What Happened Monday

The markets of the world’s two largest economies, the US and China were
closed on Monday, May 29.  
  As one would expect, capital
markets were mostly quiet. 

Even the launch of another ballistic missile test by North Korea, the
ninth this year, which followed on the heels of the G7 pledge to increase
pressure on the rogue nation to abandon its efforts, failed to have much
  Korea’s Kospi set a new record high before retreating into
the close and losing 0.1% on the day.   The Korean won also slipped by
about the same among, while most of the regional
currencies fell a little more.  

The MSCI Asia Pacific Index eased 0.1%.  It is the second
consecutive decline and the fourth losing session in the past five.  That
said, it was up 1.3% last week, which brought the regional benchmark to its
best level in two years.  The Dow Jones Stoxx 600 say half the decline (or
0.05%).  It was the third consecutive losing session.  It  reached its best level since August
2015 near the middle of the month and had been consolidating its recent gains over
the past two weeks.  

Of note, the Italian stock market  (FTSE MIB Index) fell 2%, with
bank shares off 3.4%.
  It is the biggest drop for financials in more
than three months.  It is the fourth consecutive loss for Italian
shares.  The Italian bond market also sold off sharply, with the 10-year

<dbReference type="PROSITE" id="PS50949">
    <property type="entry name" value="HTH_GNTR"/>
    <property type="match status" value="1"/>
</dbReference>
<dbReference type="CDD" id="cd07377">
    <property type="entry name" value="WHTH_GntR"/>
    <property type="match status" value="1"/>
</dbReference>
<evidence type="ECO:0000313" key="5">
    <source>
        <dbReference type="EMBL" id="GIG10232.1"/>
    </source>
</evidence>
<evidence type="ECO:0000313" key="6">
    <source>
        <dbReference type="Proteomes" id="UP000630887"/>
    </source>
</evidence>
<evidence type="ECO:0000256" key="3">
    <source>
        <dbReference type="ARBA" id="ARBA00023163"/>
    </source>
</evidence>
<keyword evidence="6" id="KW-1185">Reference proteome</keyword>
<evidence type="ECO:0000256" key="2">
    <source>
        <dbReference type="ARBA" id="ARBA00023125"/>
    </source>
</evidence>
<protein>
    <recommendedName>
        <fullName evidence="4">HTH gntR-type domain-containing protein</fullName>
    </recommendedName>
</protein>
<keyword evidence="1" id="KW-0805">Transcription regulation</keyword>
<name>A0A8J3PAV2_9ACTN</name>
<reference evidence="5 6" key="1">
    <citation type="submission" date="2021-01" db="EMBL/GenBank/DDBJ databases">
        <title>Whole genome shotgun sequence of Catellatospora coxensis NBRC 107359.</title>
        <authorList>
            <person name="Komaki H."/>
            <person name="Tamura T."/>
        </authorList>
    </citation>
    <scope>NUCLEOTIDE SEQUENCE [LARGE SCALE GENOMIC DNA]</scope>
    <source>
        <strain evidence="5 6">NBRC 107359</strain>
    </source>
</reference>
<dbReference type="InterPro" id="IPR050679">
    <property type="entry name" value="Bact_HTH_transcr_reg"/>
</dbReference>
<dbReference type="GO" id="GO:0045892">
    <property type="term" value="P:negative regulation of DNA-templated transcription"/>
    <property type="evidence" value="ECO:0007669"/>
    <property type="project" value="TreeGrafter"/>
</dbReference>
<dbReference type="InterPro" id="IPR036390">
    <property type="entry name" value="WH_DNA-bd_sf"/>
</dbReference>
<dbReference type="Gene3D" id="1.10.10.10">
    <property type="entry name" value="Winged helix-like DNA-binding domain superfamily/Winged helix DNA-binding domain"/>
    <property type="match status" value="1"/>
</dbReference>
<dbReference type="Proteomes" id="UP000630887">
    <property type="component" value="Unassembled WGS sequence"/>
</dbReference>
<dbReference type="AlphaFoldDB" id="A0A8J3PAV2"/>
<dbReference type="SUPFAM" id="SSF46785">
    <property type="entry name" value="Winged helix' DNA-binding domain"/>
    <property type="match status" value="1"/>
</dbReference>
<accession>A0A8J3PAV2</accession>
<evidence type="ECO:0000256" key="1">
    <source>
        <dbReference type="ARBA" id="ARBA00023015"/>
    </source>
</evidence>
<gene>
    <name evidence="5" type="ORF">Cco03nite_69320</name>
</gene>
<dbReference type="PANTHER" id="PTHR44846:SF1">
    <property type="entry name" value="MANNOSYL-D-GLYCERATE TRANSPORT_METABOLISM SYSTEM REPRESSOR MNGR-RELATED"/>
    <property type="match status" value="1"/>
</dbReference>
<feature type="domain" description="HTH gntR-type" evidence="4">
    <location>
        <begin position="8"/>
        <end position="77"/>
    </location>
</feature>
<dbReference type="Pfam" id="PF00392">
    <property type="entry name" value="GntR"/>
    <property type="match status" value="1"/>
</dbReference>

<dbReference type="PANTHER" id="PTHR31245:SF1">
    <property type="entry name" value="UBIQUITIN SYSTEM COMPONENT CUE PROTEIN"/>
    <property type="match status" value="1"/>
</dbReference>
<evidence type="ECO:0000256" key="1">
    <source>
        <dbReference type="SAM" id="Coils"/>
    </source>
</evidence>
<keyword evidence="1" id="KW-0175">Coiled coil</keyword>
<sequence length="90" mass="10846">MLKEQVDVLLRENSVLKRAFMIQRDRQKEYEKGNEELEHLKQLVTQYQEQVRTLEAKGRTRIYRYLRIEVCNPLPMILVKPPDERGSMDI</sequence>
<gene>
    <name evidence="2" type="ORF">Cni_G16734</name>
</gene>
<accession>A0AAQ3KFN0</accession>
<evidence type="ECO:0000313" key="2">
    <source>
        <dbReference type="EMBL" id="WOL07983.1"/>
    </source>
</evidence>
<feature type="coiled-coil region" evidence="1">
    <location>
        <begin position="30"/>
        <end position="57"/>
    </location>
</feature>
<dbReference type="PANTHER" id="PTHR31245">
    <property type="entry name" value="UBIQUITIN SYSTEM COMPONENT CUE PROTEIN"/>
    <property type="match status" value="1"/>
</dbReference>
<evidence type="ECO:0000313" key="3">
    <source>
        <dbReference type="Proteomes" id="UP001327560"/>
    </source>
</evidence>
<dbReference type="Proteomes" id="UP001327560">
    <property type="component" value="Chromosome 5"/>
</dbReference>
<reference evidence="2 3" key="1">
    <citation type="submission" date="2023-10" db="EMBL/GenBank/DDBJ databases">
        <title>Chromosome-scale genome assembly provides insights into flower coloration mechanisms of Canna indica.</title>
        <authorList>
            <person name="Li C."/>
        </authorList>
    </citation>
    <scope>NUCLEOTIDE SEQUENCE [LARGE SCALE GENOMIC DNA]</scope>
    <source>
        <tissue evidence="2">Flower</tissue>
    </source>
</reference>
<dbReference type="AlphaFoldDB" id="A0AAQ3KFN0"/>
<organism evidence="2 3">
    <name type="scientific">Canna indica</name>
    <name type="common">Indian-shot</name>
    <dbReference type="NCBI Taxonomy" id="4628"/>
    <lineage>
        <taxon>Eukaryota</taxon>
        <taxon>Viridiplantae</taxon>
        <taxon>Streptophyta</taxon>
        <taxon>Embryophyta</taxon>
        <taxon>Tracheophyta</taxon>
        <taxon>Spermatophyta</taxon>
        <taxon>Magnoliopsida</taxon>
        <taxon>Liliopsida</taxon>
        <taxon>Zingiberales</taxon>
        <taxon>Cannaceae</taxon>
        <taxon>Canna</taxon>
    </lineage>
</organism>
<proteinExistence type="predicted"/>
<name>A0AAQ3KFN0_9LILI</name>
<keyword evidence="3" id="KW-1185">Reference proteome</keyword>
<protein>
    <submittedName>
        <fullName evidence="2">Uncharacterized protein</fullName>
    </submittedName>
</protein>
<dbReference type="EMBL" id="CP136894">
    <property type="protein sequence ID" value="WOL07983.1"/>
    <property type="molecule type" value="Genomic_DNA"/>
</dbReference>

yield rise in almost nine basis points and the two-year yield ring nearly three
basis points.   

The trigger were signs that Italy
may be moving toward a fall election.
  The parliamentary session ends
next spring, but there may be a deal between the PD’s Renzi, who is fresh from a
primary victory, the never-to-be-counted-out Berlusconi, and the Five-Star
Movement head Grillo.  Reports suggest that the essence of electoral reform
has been agreed.  It will be a
purely representative system, with no bonus seats for the majority winner and
the threshold for participation may be increased, which could minimize the
political fragmentation.  If the early reform proposal looked more like
Greece, the new one looks more like Germany.    

The speculation is that the election could be held at the same time or nearly the same time as the German
election in late September.
  Recent polls suggested a statistical dead
head between the PD and the Five-Star Movement.  However, without the
possibility bonus seats, the risks of a Five Star government seems to be
reduced.  That said, given the serious economic straits, high
unemployment, unresolved banking challenges, the election, whenever it is
,  poses significant risks.  

UK Prime Minister May thought the odds favored her when she engineered
the snap election, having to maneuver around the law the Cameron had signed
that sought to avoid this practice and set a formal election schedule.
Initially, polls showed the Tories with
as much as a 20 percentage point lead over the seemingly hapless Labour
Party.  The polls closed considerably following the latest Tory reversal
(on the extent of elderly responsibility for their own health care costs).  This
appeared to weigh on sterling last week
when it suffered its largest weekly decline in six months (-1.8%).  

As many as six polls were reported
over the weekend showed the Tories are still set to win the coming weekend
  All the results gave the Tories a wider lead than the YouGov poll before the weekend, which put the